Given that the Siborgi is a mix between two different breeds – one of a working dog and the other of a herding dog – it is quite difficult to establish a definitive standard. Even if you had an F1 hybrid – both parents being purebred – there simply is no way you can be sure what will come out. However, we can still observe some recurring themes in the individual characteristics of these dogs that we can safely say these can be considered as the standards of the hybrid.
- The tallest Siborgi known so far stands at 15 inches which should be just right between the heights of its parents, although the average is slightly taller than a purebred Pembroke Welsh Corgi at 13 inches.
- Its weight is highly variable, though. It can be as light as 20 pounds (making it a small dog) or as heavy as a 50-pounder (making it a medium-sized dog).
- The Horgi can lead a fruitful life of 15 years, although it is possible that it can live even longer.
- The Corgsky comes with a dense double coat where the outer coat is long and coarse while the undercoat is usually thick and short. It is possible to have exaggerated feathering on the Siborgi’s ears, legs, chest, and feet.
- The coat can come in white, cram, orange, black, brown, or blue with hues of brindle, sable, or red.
- It is a very vocal crossbreed, the perfect combination of a Husky’s howl and a Corgi’s incessant bark.
- The stance of a Corgsky is a lot similar to that of a German Shepherd, although it retains the short limbs of the Corgi.
- The frame is strong with its ears always standing proud, pointing to the sky.
- The head is a bit roundish and adorned by a pair of almond-shaped eyes.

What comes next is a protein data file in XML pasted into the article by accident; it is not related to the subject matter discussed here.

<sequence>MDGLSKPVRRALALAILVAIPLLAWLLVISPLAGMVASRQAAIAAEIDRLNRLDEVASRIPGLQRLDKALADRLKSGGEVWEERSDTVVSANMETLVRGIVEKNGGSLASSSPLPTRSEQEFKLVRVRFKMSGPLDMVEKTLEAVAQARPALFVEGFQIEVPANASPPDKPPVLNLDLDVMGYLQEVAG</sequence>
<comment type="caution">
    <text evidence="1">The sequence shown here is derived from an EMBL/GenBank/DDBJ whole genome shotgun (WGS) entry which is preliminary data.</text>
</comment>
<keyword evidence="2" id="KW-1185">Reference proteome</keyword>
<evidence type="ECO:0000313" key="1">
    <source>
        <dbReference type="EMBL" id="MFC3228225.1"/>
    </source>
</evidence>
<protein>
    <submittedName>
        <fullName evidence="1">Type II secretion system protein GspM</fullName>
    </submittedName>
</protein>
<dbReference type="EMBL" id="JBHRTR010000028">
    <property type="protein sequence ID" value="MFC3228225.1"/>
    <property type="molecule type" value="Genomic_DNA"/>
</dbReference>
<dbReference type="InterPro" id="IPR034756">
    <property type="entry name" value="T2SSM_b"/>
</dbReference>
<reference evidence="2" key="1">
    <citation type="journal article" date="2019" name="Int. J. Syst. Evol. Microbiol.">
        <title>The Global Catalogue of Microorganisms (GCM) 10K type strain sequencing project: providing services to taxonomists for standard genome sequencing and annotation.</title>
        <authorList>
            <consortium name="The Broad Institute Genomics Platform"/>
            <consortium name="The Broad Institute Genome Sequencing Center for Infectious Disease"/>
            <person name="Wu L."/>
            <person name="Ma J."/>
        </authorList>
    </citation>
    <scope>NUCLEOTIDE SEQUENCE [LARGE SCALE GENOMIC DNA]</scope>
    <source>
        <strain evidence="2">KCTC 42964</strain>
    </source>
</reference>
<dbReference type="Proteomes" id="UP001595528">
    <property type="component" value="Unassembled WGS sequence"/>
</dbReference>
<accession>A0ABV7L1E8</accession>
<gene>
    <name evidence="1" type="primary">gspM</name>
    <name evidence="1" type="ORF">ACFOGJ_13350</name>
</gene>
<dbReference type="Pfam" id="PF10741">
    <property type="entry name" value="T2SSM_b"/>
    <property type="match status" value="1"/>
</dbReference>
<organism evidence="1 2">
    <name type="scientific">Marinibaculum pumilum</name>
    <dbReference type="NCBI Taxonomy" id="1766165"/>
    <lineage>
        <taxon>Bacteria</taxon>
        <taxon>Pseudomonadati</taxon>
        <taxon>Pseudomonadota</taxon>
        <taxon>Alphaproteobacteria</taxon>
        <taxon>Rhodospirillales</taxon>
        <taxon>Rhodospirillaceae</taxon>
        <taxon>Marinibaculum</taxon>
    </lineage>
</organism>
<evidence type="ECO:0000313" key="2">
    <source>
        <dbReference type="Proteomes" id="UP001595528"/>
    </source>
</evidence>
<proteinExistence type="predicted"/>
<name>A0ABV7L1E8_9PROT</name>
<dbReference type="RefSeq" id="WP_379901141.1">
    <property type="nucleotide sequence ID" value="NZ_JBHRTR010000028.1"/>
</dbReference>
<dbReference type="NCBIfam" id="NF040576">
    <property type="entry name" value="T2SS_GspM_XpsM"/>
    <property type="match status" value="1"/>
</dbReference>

Things You Should Know
Pet parents of Siborgis have a lot of nice things to say about the crossbreed. Let’s find out if you’ve got what it takes to be one of the pet parents of this adorable hybrid.
Being the offspring of two intelligent dog breeds does have its advantages. The Siborgi is so easy to train as it is greatly motivated by the attention that it receives. It is very eager and has the level of enthusiasm of a preschooler who is out to discover the rest of his surroundings.
Training a Siborgi puppy is like working on a blank data sheet. It can absorb everything you teach it in a relatively short period of time. There is one very important command that it needs to learn, though. When you say “stop”, it should immediately cease what it is doing. Remember, the Corgi in the Siborgi is very fond at nipping. It’s a trait that it needs when herding cattle. However, you don’t want it to be nipping at your kids’ heels either. So you need to teach it when to stop.
The Corgi has a well-rounded body, literally. As such, the Siborgi may also have the same trait. And while this rambunctious four-legged punk has tremendous levels of energy that will require lots of calories, we regret to inform you that it requires a reduced calorie diet since it is quite prone to obesity. It is also important to go slow on the fat as this can further aggravate its tendency to become a fat dog.
Stick to a weight maintenance diet so the Siborgi will avoid some of the well-known complications of obesity such as cardiovascular problems, metabolic diseases, and orthopedic conditions. You can go for automatic dog feeders or even food portioning systems just so you can keep an eye on its weight. Also, adding chondroitin and glucosamine in their diet wouldn’t hurt.